Every year, organisations and communities around the world come together, to raise awareness of how we can create a world where fewer people die by suicide.
This year World Suicide Prevention Day is a day that’s probably more important than ever.Chief Executive
This year World Suicide Prevention Day is a day that’s probably more important than ever. Why? Well first of all clinical leaders recognise that the pandemic has placed even more strain on mental health services. The Royal College of Psychiatrists have said that their members are seeing an alarming rise in patients needing urgent and emergency care and they forecast what they call a 'tsunami' of mental illness.
A view supported by the World Health Organisation (WHO) who have issued specific warnings about the possible effects of COVID-19 on suicidal behaviours. They say that mental health consequences are likely to be present for longer and peak later than the actual pandemic. Adding to that, suicide is likely to become a more pressing concern, as the pandemic spreads and has longer-term effects on the general population, the economy and vulnerable groups.
Closer to home the most recent data from the Office for National Statistics (ONS) shows that male suicides in England and Wales are at their highest rate in two decades. The same report highlights that suicide rates for women are also high - the highest since 2004 - with a significant rise among females aged 10 to 24 since 2012.
Previously, the ONS have also highlighted that across our NHS more than 300 nurses have taken their own lives in just seven years. During the worst year, one nurse was dying by suicide every week.
Sadly, other frontline workers are also at risk. Earlier this year, media reports drew attention to the tragic stories of paramedics who’ve taken their own lives and some surveys have pointed to the fact that doctors are amongst the highest reported when it comes to deaths by suicide; alarmingly saying that the suicide rate for doctors is more than double that of the general population.
I find these figures shocking. Not just because every single death by suicide is a catastrophe that devastates families, friends, colleagues and communities but because these figures graphically demonstrate that suicide prevention is an issue for all of us. Not just for mental health trusts but for every NHS provider.
The NHS is a caring family but in this area we need to up our game. We need to stand shoulder to shoulder, across the board, to ensure that suicide prevention is a priority concern for each one of us.
This is why this year’s World Suicide Prevention Day is so important. At the Zero Suicide Alliance (ZSA) we believe that the time to act is now. We believe this is the time for all NHS providers to join us and work together to resource, refresh and reinforce our approach to suicide prevention. Now is the time to change the paradigm.
We were the first mental health trust in the country to publicly commit to a zero suicide policy.Chief Executive
At Mersey Care it’s something we’ve been working on for a while. As a trust we’ve declared our ambition for zero suicide for all patients in our care. It is our belief that a suicide event (attempt or death) is an avoidable outcome in a truly safe healthcare system. We were the first mental health trust in the country to publicly commit to a zero suicide policy; and working with like-minded partners we helped to create ZSA.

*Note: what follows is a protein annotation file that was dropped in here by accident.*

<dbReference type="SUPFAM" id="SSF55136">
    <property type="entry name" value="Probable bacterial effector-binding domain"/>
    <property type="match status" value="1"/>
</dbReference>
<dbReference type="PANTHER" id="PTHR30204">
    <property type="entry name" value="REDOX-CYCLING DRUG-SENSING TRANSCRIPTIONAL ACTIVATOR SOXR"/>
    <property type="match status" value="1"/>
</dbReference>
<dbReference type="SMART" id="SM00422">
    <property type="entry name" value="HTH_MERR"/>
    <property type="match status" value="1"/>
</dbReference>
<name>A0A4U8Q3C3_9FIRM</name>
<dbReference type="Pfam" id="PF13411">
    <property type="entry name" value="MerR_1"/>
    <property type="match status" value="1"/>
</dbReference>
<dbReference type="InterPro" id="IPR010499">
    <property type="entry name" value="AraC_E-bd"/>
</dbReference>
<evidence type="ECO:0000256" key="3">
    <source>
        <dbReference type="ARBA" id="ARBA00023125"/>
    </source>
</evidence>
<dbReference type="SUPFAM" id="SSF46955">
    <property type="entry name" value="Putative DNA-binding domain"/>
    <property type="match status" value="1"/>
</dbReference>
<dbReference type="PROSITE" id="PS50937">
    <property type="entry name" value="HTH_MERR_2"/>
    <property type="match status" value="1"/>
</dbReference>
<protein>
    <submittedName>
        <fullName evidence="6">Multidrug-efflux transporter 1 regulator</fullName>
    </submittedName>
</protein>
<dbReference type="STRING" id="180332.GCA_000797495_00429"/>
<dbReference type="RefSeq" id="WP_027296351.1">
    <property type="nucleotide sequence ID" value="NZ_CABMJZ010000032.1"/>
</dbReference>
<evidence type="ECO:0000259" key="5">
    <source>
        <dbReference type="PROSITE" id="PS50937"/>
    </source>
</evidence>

ZSA works to identify, devise and share best practice to help rid the UK of suicide. This alliance has already attracted substantial interest with over 2,270 individual supporters and 620 organisation members; including over 200 NHS trusts, clinical commissioning groups (CCGs), emergency services organisations, local and regional government, charities, major employers and community groups.
Earlier this year we reached a major landmark in supporting the UK’s resilience for the effects of the coronavirus lockdown. Our communications and promotions activity helped us to reach out to attract and encourage over one million people to take action and access our free suicide prevention training. More than half a million people accessed ZSA training in first three weeks of lockdown alone.
To support this further we released a new dedicated ‘ZSA step up’ training module which focuses on supporting people who may be encountering mental health issues as a result of lockdown. It’s a significant piece of reactive work that’s designed to help those who might have suffered in isolation.
And perhaps of direct benefit to all NHS providers is our latest launch – ZSA resources. A web based application that maps England’s suicide risks by area and provides guidance on reducing them; allowing services to work across systems and health economies to better create mentally healthier communities.
These and other resources can help each of us to get better at identifying those most at risk and finding ways of helping them - to ensure that suicide is not inevitable, but preventable.
Our mantra at ZSA is: “If zero isn’t the right number then what is?” How many preventable deaths are acceptable? How many preventable deaths would we tolerate in other areas of clinical care?
So let’s make this year’s World Suicide Prevention Day remarkable. Let’s make it a turning point; the day when you join our alliance so that we can stand together for the people we serve, to combine our efforts, to zero in and keep them safe from suicide.
Membership of the Zero Suicide Alliance is free, join today and take part in the ZSA month of mental health awareness (September 10 to 10 October 2020) please email: firstname.lastname@example.org or visit www.zerosuicidealliance.com